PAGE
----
There is a wonderful story of the Richfield Underground. Mason Oviatt of Richfield hitched up his horses on a moonless night and drove up Streetsboro Rd. to John Brown's house and picked up a load of "cargo" (in the term used in those days to disguise the fact that they were illegally transporting escaped slaves on their way to freedom in Canada). Then Mason traveled back down the dirt road and delivered five men to the next stop on the Underground Railroad. A journey that took over three days. It is a story of the goodness and commitment of those former Connecticut Yankees. And a story of the incredible endurance and will and desire for Liberty of those former slaves, now nearly free men and women.
The Oviatt house is located at (and owned by) the Richfield Heritage Preserve. We would like to see it restored and used as the opening stop of the proposed John Brown Freedom Trail Byway. Available at that stop would be entrance into what is called one of 'Ohio's Hidden Treasures', a 336 acre park of woods, trails, lakes and beauty. This acreage includes what was once the several hundred acre Oviatt farm where John Brown once raised his sheep. In the Oviatt house would be extensive displays of the operations of Richfield's large number of Underground Railroad safe houses and its "operators". Also on display would be one of the hiding spaces once used by those seeking freedom.
As the visitors to the Byway begin their journey following Mason's late night ride, they would pass by the natural bridge that Streetsboro Rd. once crossed in the time of John Brown. Following Mason's route, present day visitors would pass by many of the homes and business's that are still standing from John Brown's day. These include the Ellsworth home (another stop on the UGRR), the Jackson-Phelps Harness Shop (once frequented by John Brown), the Heman Oviatt house (also a UGRR stop), the Richfield United Church of Christ (direct descendant of the Congregational Church John Brown attended), the Stagecoach Stop from where John Brown began many of his business trips, and that stands close by where the Brown Tannery stood. And finally the eastern end of Mason's late night ride, the house John Brown lived in and in which he hid the escaped in the cellar.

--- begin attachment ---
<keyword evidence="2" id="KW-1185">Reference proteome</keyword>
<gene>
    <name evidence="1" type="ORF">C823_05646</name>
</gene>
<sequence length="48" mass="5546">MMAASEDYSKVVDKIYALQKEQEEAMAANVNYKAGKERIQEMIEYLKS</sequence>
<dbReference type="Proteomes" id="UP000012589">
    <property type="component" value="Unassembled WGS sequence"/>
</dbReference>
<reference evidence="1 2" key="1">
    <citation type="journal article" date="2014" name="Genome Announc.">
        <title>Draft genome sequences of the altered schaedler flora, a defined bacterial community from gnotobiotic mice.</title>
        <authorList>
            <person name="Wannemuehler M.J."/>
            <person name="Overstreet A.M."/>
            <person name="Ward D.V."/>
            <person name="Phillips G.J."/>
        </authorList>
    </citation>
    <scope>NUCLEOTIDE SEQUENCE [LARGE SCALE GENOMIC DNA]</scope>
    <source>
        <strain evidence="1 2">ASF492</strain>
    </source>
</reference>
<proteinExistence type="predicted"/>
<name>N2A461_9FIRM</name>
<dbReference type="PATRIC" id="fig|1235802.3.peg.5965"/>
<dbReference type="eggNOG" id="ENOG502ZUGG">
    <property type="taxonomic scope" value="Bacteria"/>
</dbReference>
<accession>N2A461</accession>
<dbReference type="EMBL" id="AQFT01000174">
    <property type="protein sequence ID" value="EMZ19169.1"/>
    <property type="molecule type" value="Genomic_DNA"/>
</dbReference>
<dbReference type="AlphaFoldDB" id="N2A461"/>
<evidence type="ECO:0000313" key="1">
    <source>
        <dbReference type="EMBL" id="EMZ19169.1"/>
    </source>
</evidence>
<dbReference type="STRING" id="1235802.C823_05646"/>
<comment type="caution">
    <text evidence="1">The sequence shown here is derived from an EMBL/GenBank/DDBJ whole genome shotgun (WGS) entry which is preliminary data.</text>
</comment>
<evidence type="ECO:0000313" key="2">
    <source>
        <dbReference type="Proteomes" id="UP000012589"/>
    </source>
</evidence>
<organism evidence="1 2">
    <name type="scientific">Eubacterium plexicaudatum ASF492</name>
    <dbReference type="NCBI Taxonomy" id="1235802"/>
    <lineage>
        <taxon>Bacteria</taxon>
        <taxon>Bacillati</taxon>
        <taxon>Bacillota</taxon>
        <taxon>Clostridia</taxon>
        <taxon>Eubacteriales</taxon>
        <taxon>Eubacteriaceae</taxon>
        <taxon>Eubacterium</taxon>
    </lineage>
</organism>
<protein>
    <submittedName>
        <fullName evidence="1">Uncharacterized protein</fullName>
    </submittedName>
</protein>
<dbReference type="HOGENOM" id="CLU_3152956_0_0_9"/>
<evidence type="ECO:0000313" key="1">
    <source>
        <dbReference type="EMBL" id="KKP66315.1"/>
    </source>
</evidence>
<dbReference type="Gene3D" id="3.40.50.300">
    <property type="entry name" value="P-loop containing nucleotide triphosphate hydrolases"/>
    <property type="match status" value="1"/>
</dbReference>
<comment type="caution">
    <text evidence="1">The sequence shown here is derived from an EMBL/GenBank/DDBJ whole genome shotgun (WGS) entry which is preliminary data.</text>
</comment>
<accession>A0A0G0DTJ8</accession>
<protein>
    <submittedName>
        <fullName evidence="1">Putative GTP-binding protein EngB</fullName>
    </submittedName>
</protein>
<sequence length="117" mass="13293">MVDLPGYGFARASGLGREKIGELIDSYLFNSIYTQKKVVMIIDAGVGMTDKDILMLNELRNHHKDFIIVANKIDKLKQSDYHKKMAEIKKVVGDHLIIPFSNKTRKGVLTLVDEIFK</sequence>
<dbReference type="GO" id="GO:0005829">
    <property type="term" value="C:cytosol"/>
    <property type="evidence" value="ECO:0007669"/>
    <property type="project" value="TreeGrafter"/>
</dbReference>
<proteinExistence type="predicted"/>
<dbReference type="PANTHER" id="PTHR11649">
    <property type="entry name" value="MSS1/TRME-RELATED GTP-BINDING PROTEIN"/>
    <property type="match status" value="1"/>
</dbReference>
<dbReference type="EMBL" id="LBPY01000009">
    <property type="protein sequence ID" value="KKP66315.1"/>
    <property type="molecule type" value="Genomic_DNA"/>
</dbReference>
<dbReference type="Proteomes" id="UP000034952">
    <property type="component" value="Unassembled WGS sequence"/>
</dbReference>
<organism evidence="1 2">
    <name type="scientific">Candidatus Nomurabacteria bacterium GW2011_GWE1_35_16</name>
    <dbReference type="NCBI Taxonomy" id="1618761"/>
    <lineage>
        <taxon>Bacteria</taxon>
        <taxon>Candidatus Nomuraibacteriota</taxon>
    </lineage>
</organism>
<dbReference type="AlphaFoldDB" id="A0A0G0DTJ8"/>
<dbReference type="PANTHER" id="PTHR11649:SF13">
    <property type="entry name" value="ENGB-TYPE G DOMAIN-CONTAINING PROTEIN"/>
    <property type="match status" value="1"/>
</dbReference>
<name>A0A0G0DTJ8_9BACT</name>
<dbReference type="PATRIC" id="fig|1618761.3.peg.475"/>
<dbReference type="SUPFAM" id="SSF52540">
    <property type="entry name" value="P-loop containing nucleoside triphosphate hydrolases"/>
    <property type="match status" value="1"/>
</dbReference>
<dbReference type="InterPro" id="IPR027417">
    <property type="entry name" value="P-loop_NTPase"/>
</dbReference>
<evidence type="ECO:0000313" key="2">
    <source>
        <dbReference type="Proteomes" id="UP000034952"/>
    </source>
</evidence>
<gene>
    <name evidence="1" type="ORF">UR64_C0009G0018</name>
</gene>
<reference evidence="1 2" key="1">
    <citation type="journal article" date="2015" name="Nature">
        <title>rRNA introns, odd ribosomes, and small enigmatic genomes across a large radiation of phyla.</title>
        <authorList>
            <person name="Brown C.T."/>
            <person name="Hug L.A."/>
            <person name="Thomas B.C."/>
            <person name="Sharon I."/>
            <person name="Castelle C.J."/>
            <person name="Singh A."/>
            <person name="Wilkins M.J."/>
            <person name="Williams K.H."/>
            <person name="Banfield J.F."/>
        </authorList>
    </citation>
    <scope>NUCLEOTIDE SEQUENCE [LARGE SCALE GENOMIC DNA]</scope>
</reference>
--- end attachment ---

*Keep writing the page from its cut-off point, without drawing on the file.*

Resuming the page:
John Brown's house would include extensive displays depicting the Brown family's life and times in Richfield. These displays would include home furnishings similar to what the Brown's used (as listed in the records of the times). Also open to view by Byway visitors would be the cellar door from which John Brown's oldest son, John Jr., directed the escaped into the hidden space in the Oviatt wagon. Additionally on display would be the Wheatly farm wagon and its false bottom that concealed fleeing persons. For those who would like just a small experience of what escaping men and women had to endure, Byway visitors could try lying down in the very tight and confining and claustrophobic concealed space in the wagon bottom. (That wagon is presently stored in a barn in Richfield.)
When Byway visitors are ready to leave the John Brown house, take one last moment to go stand at the front door of the house. As John Brown stood there every morning, he could look to his left and see the Congregational Church he attended. When he looked straight ahead to the northwest, he could see his tannery, and on beyond, the hill and the grave marker where his four children lay buried. It must have been an awfully sorrowful view every morning.
As you leave the Brown home, turn left and go a very short distance then turn right onto Brecksville Rd. About a 1/4 mile north on the left is the site of John Brown's tannery. There you can still see the foundation stones of the tanning building he built. The stone tanning vats he once used were covered over by dirt when Brecksville Rd. was widened in 1947. They lay just beside the road, in the side yard. Hopefully they will soon see the light of day again. Behind the present day modern building at the site is the still flowing stream that once supplied the water used in the tanning process. In the trees along the stream is the stone front step of the cabin that John Brown and his family lived in for a short while before they moved into the much larger John Brown house on Streetsboro Rd.